The refugee crisis was all over the news in 2015 and 2016, but the suffering is not over. The underlying cause of families abandoning their homes to seek shelter in safer territory, the wars, and poverty, have not been resolved.
Refugee camps are set up to provide temporary accommodation for those who are forced to leave their homes because of the persecution and violence, but all is not well as their funding becomes uncertain for future years.
In many of these camps, the enormous number of refugees are stuck dwelling in unlivable shelters like trailers and tents. These people are stuck in limbo between the horrors they’ve left behind, such as the fear of being shot if they left their homes, and the chaos they live in before they find asylum in another country.
Families have lived like this for years. Professionals, doctors, farmers, shop owners, left their jobs behind and have no meaningful way to continue to provide for their families or to secure a proper roof over their heads. Available jobs grossly underpay their workers, leaving them in debt to their landlords and shopkeepers; even children as young as eight are forced to work to help their families. 
Some refugees wonder about journeying back home, that is, if there is still a home to return to. Some have made the trip.
“What are my choices now for me and my family… it’s the bad here or the worst in Syria,” said Ahmed Slabi, 45, father of five. “The local residents of Arsal have been kind to us, they welcomed us and helped us when we needed it most… but as their community struggles themselves, inevitably, they grow tired of our presence and we are now tired of being here.”
Paddy Dowling, a photojournalist, reported on the ongoing crisis in the Independent from his experience visiting refugee camps in Lebanon. He asks the question: “Has the world just grown tired of the Syrian Refugee Crisis now in its eighth year?” 
Abeer Seikaly: A Designer for the Future
One woman has not grown tired.
Abeer Seikaly is a Palestinian Jordanian architect, designer, and artist, who believes that “expressing architecture as a social technology has the power to redefine how we engage with and within space.” Her work challenges the notions of identity, materiality, women, and time.
“I have a vision of communities empowered to cultivate their own wellbeing and dignity; inspiring practical living spaces in synergy with nature,” she states on her website. 
Weaving a Home
Seikaly has designed an emergency shelter called “Weaving a Home” that received the Lexus Design Award in 2013. It’s a tent with a collapsible structural fabric that can adapt to different climates, and provide comforts such as heat, running water, and electricity.
The shelter is built from a high-strength plastic tubing that has been molded into sine-wave curves to expand and contract for easy mobility. Because the structure is cell-like, individual parts of the system can be opened to create doorways, windows to improve circulation, or kept closed in the winter.
The plastic tubing in the shelter allows electricity and water to be accessed by its occupants to shower and power technological devices. Seikaly envisions a fabric to collect solar energy, and the water storage tank is built on the top of the dome to collect rainwater or be filled from a nearby source. This provides running water that can be heated by the sun. 
Seikaly writes in her description of the project: “Refugees carry from their homes what they can and resettle in unknown lands, often starting with nothing but a tent to call home… In this space, the refugees find a place to pause from their turbulent worlds, a place to weave the tapestry of their new lives.”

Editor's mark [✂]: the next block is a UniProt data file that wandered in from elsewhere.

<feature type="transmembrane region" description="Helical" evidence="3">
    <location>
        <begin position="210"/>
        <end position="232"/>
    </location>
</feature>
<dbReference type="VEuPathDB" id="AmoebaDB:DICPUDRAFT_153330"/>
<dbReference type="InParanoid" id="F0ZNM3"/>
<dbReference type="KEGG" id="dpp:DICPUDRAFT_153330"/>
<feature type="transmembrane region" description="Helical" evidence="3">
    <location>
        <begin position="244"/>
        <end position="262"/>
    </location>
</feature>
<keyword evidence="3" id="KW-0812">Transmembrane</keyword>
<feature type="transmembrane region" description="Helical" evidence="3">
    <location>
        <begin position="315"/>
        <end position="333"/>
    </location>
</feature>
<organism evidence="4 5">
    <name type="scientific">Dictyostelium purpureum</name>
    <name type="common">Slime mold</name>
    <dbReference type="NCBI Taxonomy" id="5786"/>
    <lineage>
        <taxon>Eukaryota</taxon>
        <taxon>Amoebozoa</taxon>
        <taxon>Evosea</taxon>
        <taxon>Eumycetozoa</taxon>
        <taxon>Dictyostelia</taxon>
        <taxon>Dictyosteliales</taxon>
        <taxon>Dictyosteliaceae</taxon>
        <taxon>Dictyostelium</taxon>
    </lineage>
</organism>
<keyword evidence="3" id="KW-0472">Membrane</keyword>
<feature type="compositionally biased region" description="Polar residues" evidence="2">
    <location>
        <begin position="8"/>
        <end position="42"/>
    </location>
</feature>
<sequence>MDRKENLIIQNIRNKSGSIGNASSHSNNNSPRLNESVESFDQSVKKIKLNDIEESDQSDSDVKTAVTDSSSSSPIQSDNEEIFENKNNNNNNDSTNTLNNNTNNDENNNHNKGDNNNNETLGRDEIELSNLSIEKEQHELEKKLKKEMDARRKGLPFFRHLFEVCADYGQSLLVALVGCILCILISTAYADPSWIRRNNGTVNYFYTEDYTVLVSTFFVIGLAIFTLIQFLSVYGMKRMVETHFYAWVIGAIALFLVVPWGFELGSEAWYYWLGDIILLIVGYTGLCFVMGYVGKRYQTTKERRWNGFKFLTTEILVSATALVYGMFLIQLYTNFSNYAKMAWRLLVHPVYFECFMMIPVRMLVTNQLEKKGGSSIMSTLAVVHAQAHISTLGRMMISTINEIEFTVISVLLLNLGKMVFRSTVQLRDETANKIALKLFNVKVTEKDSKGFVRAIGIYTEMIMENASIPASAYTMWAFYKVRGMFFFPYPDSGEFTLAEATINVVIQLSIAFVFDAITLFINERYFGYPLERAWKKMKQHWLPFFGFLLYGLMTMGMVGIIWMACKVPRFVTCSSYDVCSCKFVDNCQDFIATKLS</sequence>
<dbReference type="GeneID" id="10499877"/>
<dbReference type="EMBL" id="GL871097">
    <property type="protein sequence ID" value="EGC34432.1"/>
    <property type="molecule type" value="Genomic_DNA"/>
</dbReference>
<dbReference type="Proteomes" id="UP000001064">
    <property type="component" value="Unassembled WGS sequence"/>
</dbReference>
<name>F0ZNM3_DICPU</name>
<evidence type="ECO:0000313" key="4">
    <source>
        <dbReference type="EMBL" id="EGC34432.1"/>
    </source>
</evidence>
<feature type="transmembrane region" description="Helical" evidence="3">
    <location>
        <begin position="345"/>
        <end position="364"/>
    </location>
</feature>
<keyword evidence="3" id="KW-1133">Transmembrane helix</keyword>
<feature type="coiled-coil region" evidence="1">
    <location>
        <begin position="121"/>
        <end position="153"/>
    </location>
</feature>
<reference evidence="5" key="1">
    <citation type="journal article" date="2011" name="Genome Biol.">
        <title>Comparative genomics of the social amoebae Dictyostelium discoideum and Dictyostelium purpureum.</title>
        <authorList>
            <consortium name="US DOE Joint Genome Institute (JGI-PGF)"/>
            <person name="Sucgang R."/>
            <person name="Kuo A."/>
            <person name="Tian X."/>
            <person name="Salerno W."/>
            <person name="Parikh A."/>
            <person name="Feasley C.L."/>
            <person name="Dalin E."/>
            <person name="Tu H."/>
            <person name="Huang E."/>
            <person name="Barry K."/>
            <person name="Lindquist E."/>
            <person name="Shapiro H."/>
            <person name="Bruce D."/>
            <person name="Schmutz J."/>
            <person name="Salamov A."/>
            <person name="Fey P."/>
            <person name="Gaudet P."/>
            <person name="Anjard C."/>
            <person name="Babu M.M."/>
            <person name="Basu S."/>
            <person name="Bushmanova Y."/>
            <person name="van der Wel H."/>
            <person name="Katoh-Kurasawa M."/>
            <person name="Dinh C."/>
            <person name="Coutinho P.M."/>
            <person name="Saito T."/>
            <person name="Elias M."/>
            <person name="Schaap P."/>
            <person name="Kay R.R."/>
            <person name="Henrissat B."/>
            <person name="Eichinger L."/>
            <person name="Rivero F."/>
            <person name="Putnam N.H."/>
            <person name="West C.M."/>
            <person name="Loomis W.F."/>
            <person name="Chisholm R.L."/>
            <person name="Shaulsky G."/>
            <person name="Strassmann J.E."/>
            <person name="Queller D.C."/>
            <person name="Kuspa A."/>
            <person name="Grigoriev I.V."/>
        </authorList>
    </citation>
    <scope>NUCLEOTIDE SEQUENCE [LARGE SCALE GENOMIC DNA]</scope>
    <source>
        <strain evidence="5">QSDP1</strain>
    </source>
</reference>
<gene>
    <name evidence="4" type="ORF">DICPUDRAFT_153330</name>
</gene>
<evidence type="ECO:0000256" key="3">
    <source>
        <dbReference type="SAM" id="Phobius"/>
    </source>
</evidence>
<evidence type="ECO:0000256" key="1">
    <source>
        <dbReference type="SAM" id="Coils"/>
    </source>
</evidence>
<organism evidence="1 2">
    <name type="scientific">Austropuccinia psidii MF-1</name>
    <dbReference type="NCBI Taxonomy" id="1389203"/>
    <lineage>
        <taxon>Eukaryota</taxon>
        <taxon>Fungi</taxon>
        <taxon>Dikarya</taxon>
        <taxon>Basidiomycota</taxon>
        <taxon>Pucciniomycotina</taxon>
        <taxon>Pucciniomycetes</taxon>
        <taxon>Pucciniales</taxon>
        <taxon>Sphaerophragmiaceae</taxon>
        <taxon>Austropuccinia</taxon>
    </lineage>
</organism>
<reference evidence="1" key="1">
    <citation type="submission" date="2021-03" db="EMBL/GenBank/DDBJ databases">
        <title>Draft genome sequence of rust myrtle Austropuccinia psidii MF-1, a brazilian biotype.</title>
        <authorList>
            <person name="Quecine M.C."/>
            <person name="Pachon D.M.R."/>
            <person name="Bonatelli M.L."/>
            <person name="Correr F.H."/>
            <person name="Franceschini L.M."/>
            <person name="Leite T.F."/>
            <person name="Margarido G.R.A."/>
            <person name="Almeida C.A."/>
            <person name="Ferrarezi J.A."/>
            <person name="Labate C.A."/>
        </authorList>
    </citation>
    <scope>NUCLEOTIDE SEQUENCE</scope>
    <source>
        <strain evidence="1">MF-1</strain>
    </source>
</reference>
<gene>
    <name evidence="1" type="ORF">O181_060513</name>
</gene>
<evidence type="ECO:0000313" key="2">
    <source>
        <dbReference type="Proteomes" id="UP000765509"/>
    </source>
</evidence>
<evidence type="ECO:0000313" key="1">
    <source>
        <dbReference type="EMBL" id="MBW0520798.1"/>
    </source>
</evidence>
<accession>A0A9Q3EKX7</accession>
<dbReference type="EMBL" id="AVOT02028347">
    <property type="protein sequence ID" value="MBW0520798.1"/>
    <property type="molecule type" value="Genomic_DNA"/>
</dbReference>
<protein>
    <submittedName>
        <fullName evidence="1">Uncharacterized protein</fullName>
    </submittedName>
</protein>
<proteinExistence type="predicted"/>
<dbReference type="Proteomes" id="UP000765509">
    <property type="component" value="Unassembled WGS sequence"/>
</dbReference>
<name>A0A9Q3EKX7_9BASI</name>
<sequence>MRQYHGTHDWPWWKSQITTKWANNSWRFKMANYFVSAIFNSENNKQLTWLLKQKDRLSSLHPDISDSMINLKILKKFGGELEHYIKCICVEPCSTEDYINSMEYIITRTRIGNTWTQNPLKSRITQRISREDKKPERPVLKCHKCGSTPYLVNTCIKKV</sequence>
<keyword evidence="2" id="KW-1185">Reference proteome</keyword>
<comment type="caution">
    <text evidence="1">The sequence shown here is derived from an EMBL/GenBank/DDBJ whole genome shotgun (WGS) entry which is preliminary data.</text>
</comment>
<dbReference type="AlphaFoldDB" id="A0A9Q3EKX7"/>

Her goal was to rebuild the feelings of home and social security for those going through a disaster. The structure should not just be an adequate living space but “a dignified one.”
She spoke to refugees about their struggles with collapsing tents, sanitation, and heating water. “It was clear this temporary home was becoming permanent,” she said in her TEDTalk.
She imagined the rows of collapsing tents as a prototype in a government office. “…Is this the best that we could do?” she added emotionally. “Is there a solution where the tent could become more than a shelter, where it could become a home, a community?” 
Weaving a Home is still under development, but the design gives hope to those who will be able to benefit from it in the future.
Seikaly has also one the Rug Company’s Middle East Wallhanging Design Competition in 2012, co-founded and co-directed Amman Design Week in 2015, and established a cultural experience and residency program based in Amman in 2018. She is a frequent speaker, panelist, and a brilliant mind that is sure to mold the world’s future for the better. 
- Kevin Sullivan. The Voices. The Washington Post https://www.washingtonpost.com/sf/syrian-refugees/story/refuge/
- Paddy Dowling. ‘We can’t survive like this’: Life in the camps for Syria’s refugee children. Independent. https://www.independent.co.uk/news/world/syria-refugee-crisis-lebanon-child-forced-labour-in-photos-a8777191.html February 16, 2019
- Abeer Seikaly. About. https://abeerseikaly.com/about/
- Abeer Seikaly. Is architecture a social technology? https://abeerseikaly.com/is-architecture-a-social-technology/
- David Douglass-Jaimes. Abeer Seikaly’s Structural Fabric Shelters Weave Refugees’ Lives Back Together. ArchDaily. https://www.archdaily.com/778743/abeer-seikalys-structural-fabric-shelters-weave-refugees-lives-back-together December 19, 2015
- Abeer Seikaly. Making Your Home, Wherever You Are | Abeer Seikaly | TEDxKlagenfurt. TEDx Talks. https://www.youtube.com/watch?v=tYFzy1_EmBM October 5, 2018
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